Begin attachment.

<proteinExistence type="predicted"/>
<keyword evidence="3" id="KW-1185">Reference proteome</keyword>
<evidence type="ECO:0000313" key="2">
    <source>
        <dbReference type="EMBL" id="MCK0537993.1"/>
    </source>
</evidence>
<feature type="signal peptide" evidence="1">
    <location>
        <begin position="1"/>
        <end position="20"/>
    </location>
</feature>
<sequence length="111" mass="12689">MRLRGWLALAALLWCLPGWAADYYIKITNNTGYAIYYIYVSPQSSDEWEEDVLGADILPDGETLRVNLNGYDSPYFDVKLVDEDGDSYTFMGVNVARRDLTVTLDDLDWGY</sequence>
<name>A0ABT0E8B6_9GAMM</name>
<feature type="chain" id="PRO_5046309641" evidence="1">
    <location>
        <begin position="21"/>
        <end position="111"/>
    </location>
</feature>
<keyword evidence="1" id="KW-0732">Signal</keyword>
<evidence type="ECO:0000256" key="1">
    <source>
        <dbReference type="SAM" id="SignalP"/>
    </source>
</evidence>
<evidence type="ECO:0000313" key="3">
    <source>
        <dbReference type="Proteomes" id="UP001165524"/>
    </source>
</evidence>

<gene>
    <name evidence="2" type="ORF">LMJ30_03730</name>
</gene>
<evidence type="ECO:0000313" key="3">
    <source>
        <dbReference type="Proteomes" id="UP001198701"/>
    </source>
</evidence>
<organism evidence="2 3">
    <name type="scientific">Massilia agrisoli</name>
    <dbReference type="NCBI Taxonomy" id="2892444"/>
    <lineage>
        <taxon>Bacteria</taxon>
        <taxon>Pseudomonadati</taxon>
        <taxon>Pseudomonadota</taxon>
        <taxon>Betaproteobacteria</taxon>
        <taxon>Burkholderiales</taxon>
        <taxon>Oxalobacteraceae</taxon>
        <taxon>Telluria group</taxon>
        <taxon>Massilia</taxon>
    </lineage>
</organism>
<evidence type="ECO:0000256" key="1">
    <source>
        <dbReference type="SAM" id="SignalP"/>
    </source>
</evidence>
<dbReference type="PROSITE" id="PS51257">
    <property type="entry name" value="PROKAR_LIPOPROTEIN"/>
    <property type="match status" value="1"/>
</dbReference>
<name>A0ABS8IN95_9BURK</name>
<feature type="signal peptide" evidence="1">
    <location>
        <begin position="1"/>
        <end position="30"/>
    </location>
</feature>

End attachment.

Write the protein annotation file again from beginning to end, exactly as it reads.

<proteinExistence type="predicted"/>
<keyword evidence="3" id="KW-1185">Reference proteome</keyword>
<evidence type="ECO:0000313" key="2">
    <source>
        <dbReference type="EMBL" id="MCK0537993.1"/>
    </source>
</evidence>
<feature type="signal peptide" evidence="1">
    <location>
        <begin position="1"/>
        <end position="20"/>
    </location>
</feature>
<sequence length="111" mass="12689">MRLRGWLALAALLWCLPGWAADYYIKITNNTGYAIYYIYVSPQSSDEWEEDVLGADILPDGETLRVNLNGYDSPYFDVKLVDEDGDSYTFMGVNVARRDLTVTLDDLDWGY</sequence>
<name>A0ABT0E8B6_9GAMM</name>
<feature type="chain" id="PRO_5046309641" evidence="1">
    <location>
        <begin position="21"/>
        <end position="111"/>
    </location>
</feature>
<keyword evidence="1" id="KW-0732">Signal</keyword>
<evidence type="ECO:0000256" key="1">
    <source>
        <dbReference type="SAM" id="SignalP"/>
    </source>
</evidence>
<evidence type="ECO:0000313" key="3">
    <source>
        <dbReference type="Proteomes" id="UP001165524"/>
    </source>
</evidence>

<gene>
    <name evidence="2" type="ORF">LMJ30_03730</name>
</gene>
<evidence type="ECO:0000313" key="3">
    <source>
        <dbReference type="Proteomes" id="UP001198701"/>
    </source>
</evidence>
<organism evidence="2 3">
    <name type="scientific">Massilia agrisoli</name>
    <dbReference type="NCBI Taxonomy" id="2892444"/>
    <lineage>
        <taxon>Bacteria</taxon>
        <taxon>Pseudomonadati</taxon>
        <taxon>Pseudomonadota</taxon>
        <taxon>Betaproteobacteria</taxon>
        <taxon>Burkholderiales</taxon>
        <taxon>Oxalobacteraceae</taxon>
        <taxon>Telluria group</taxon>
        <taxon>Massilia</taxon>
    </lineage>
</organism>
<evidence type="ECO:0000256" key="1">
    <source>
        <dbReference type="SAM" id="SignalP"/>
    </source>
</evidence>
<dbReference type="PROSITE" id="PS51257">
    <property type="entry name" value="PROKAR_LIPOPROTEIN"/>
    <property type="match status" value="1"/>
</dbReference>
<name>A0ABS8IN95_9BURK</name>
<feature type="signal peptide" evidence="1">
    <location>
        <begin position="1"/>
        <end position="30"/>
    </location>
</feature>